“Stone Loser” & “Don’t Count Your Chickens”
Dan Penn is recognized as one of the great songsmiths of the past fifty years. Music historian Peter Guralnick once described him as the “secret hero” of 60s R&B, and for many, his material defines the essence of southern soul writing, but Penn’s catalogue also retains the ability to transcend musical barriers, and classics such as ‘I’m Your Puppet’ and ‘Do Right Woman’ have scaled the pop and country charts in equal measure. With his principal collaborator Spooner Oldham, Penn lent R&B songwriting a class and eloquence that has rarely been bettered.
This much-anticipated collection however reveals the flowering of Dan Penn as an artist in his own right. It’s collated from the hard evidence of three amazing and educational years spent at FAME Studios in Muscle Shoals as a staff writer; an apprenticeship that was as important in helping Dan find a voice, as it was in forging the songcraft that made his name. Studio honcho Rick Hall issued a quartet of singles on the singer during the time Penn was in his employ, but while decent, these did not play to the strengths the singer openly displayed in the multitude of relaxed late-night sessions undertaken in this remarkably prolific period. The best moments are brought together on The Fame Recordings, and with the enviable ambiance of the golden era FAME studio throughout, the combined performances approximate a great lost 60s soul album.
Penn was the real deal, an R&B-obssessed white teenager from ruralAlabamawho readily identified with the raw emotion of the black musical experience. Over several years of raucous fraternity gigs with The Nomads, Mark V and Pallbearers, the singer had sandblasted his vocal cords into an approximation of idols Ray Charles and Bobby Bland, and he continued the treatment at FAME with a strict regimen of Kools and Marlboros. But the raspy, frosty cigarette touch in itself did not guarantee authenticity. Rather, it added a remarkable frisson, a redneck melisma, to Dan’s developing technique, which perfectly matched the earnestness of delivery and performance. Soulful expression was easily and undeniably within his grasp.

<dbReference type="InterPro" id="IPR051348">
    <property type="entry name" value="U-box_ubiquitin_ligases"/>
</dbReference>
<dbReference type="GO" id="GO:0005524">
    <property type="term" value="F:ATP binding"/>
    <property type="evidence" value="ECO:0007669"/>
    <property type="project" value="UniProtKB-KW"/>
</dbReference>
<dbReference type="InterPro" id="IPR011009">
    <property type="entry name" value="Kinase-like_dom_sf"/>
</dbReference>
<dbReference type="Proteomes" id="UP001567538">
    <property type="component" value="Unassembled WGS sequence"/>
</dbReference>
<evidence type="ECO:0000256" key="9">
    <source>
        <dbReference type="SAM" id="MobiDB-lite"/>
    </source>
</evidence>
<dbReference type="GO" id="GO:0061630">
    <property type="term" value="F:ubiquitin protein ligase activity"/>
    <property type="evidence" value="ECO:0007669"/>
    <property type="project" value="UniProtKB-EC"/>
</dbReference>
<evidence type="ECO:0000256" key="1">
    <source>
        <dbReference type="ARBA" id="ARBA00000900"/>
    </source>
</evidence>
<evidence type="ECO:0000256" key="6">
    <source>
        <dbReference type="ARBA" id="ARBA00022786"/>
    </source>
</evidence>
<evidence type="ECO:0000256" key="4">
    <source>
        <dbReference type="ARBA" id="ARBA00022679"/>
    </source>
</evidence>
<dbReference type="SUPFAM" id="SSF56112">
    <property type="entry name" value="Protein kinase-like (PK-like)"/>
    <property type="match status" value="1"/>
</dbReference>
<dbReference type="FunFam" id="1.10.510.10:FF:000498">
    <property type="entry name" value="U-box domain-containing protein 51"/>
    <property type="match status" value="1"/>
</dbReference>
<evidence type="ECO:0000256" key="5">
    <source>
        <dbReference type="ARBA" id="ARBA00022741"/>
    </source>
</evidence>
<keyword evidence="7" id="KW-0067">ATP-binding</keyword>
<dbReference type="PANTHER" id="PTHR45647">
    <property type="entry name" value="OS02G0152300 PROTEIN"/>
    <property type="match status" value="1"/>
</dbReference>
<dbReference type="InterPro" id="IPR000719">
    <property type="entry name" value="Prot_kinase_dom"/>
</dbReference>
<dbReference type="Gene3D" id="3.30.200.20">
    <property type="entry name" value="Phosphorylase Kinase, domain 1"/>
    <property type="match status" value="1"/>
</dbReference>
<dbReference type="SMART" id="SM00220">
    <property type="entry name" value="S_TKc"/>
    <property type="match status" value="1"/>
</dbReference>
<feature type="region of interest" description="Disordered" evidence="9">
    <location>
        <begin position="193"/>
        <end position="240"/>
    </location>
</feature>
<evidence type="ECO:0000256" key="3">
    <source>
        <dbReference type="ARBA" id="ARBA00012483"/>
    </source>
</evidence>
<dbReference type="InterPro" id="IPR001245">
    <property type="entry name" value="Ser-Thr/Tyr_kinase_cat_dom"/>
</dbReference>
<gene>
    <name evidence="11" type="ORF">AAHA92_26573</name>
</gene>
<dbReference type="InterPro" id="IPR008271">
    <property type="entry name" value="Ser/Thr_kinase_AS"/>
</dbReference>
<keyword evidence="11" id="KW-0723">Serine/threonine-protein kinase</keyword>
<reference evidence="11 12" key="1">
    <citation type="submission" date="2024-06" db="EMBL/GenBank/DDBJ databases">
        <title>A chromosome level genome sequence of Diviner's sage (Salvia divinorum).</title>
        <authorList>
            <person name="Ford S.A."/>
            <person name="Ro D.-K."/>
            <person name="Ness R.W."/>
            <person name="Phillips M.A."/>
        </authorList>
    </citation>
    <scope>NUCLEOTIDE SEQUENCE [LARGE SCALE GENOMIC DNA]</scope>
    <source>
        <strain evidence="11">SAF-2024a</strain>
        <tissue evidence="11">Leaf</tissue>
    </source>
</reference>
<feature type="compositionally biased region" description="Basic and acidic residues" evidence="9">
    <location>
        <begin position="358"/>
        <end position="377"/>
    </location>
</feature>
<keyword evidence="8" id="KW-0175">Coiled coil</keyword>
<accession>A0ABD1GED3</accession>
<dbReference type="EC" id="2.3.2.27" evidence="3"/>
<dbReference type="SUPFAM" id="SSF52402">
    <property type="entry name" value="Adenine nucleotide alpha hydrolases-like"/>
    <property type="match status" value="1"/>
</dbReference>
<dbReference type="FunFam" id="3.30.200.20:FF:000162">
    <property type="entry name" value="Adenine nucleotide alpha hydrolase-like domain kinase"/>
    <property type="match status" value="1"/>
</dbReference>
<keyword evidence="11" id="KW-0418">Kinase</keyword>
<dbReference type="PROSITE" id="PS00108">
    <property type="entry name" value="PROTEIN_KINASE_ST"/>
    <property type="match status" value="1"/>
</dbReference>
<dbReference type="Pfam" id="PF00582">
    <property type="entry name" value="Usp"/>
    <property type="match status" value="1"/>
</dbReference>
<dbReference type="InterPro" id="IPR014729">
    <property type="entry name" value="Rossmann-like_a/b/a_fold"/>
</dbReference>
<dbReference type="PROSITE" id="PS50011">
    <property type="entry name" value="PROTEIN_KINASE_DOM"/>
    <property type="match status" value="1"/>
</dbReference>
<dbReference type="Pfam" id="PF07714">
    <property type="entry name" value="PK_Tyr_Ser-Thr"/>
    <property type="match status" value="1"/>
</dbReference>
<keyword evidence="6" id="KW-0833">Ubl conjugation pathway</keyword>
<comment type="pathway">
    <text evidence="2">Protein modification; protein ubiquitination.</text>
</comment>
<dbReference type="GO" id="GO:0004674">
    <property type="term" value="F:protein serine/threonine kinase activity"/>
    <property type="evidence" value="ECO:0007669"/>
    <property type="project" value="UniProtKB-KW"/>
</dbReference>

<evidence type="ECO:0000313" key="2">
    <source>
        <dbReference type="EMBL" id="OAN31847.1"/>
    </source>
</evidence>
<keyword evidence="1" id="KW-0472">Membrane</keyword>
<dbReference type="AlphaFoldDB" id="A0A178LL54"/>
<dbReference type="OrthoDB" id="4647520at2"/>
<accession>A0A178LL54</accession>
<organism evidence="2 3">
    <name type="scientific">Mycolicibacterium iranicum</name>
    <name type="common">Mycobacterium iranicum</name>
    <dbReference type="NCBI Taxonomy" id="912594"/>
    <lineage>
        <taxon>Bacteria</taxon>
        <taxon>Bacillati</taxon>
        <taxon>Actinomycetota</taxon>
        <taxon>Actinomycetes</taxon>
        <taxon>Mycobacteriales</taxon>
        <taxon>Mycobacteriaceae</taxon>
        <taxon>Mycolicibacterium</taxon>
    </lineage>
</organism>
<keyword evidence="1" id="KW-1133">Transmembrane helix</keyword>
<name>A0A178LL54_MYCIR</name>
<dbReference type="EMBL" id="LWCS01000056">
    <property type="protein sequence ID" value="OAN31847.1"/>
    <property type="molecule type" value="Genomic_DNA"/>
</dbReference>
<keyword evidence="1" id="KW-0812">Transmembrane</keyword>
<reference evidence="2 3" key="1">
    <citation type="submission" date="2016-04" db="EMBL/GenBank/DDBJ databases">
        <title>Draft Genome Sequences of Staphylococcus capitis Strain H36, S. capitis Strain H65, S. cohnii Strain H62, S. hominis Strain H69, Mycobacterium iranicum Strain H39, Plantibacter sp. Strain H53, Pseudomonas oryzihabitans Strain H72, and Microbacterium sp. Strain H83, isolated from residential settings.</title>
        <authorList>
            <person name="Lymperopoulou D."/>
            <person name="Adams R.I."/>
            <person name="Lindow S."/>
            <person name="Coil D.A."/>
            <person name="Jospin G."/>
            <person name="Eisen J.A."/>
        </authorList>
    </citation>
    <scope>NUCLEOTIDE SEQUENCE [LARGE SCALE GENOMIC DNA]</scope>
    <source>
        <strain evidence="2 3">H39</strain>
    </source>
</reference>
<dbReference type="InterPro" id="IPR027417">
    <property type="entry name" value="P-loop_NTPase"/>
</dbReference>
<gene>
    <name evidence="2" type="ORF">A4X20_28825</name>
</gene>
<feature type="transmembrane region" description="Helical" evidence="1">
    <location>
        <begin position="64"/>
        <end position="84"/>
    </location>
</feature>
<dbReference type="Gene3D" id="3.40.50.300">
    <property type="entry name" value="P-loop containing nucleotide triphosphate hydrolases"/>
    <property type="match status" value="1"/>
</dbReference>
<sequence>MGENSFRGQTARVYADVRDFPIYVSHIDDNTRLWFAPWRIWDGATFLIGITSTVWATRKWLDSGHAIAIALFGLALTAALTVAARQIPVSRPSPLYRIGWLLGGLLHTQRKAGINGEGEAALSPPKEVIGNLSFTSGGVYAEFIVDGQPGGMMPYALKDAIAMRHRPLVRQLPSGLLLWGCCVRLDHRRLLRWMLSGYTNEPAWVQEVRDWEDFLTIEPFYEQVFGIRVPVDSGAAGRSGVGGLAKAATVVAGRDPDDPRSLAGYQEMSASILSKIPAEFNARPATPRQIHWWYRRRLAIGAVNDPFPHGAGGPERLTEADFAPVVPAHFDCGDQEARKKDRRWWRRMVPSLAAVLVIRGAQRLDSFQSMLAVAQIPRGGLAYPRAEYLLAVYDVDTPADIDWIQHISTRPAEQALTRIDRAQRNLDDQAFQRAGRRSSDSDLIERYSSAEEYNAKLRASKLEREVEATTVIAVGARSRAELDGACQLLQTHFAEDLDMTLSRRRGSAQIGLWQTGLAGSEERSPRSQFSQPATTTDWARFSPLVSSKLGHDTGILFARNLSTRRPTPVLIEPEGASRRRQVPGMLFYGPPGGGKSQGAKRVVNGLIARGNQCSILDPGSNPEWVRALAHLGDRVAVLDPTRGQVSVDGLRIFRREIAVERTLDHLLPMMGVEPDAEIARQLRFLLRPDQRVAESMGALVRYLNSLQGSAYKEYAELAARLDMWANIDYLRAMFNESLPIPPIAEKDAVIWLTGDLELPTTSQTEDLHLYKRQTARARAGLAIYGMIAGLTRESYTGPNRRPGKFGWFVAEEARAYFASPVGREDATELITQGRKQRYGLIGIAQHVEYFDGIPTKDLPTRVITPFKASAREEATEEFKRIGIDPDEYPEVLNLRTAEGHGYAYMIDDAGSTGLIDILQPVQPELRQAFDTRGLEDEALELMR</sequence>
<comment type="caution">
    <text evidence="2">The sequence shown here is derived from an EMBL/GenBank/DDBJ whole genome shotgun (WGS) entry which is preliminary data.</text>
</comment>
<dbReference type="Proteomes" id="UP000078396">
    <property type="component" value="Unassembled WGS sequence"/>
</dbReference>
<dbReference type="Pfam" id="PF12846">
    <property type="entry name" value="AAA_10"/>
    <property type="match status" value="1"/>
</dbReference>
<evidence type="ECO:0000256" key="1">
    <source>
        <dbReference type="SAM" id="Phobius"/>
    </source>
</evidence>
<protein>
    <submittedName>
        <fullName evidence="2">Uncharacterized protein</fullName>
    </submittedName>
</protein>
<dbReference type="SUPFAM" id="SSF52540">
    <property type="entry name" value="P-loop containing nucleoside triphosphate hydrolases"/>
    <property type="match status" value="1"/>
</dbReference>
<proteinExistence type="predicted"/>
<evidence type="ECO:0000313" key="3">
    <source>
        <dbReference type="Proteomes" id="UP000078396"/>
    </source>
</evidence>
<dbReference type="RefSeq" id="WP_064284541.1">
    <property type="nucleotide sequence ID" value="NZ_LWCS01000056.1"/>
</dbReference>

For connoisseurs of southern soul, the finely-tuned tracklisting will be a revelation, in that several future standards of the genre are presented in their original incarnation – often cut just hours after each song’s composition. ‘Uptight Good Woman’, ‘It Tears Me Up’ and ‘Feed The Flame’, along with tunes recorded by Fame stablemates such as Jimmy Hughes and James Barnett, all bear the agreeable glow of a familiar arrangement combined with an exciting, alternative interpretation. On the other side of the coin, Dan’s templates for ‘Rainbow Road’ and ‘You Left The Water Running’ are considerably different to better-known versions by other artists. Throughout, Penn’s confidence and authority in his voice makes for compelling listening, delivering his own, very personal brand of soul on cuts like ‘Long Ago’ and ‘Don’t Lose Your Good Thing’ that is irresistible.
Most tracks date from 1964 and 1965, and all feature one or other of the famed session crews that Rick Hall employed at FAME during that time. Oldham, Hall, and other associates such as Marlin Greene, Junior Lowe and Donnie Fritts all wax lyrical in the booklet liner notes about Dan’s artistry in the FAME era, and the man himself provides a lengthy and revelatory reminiscence of a signal time in his life and career. The Fame Recordings offers a fascinating peek at the emergence of a popular music great.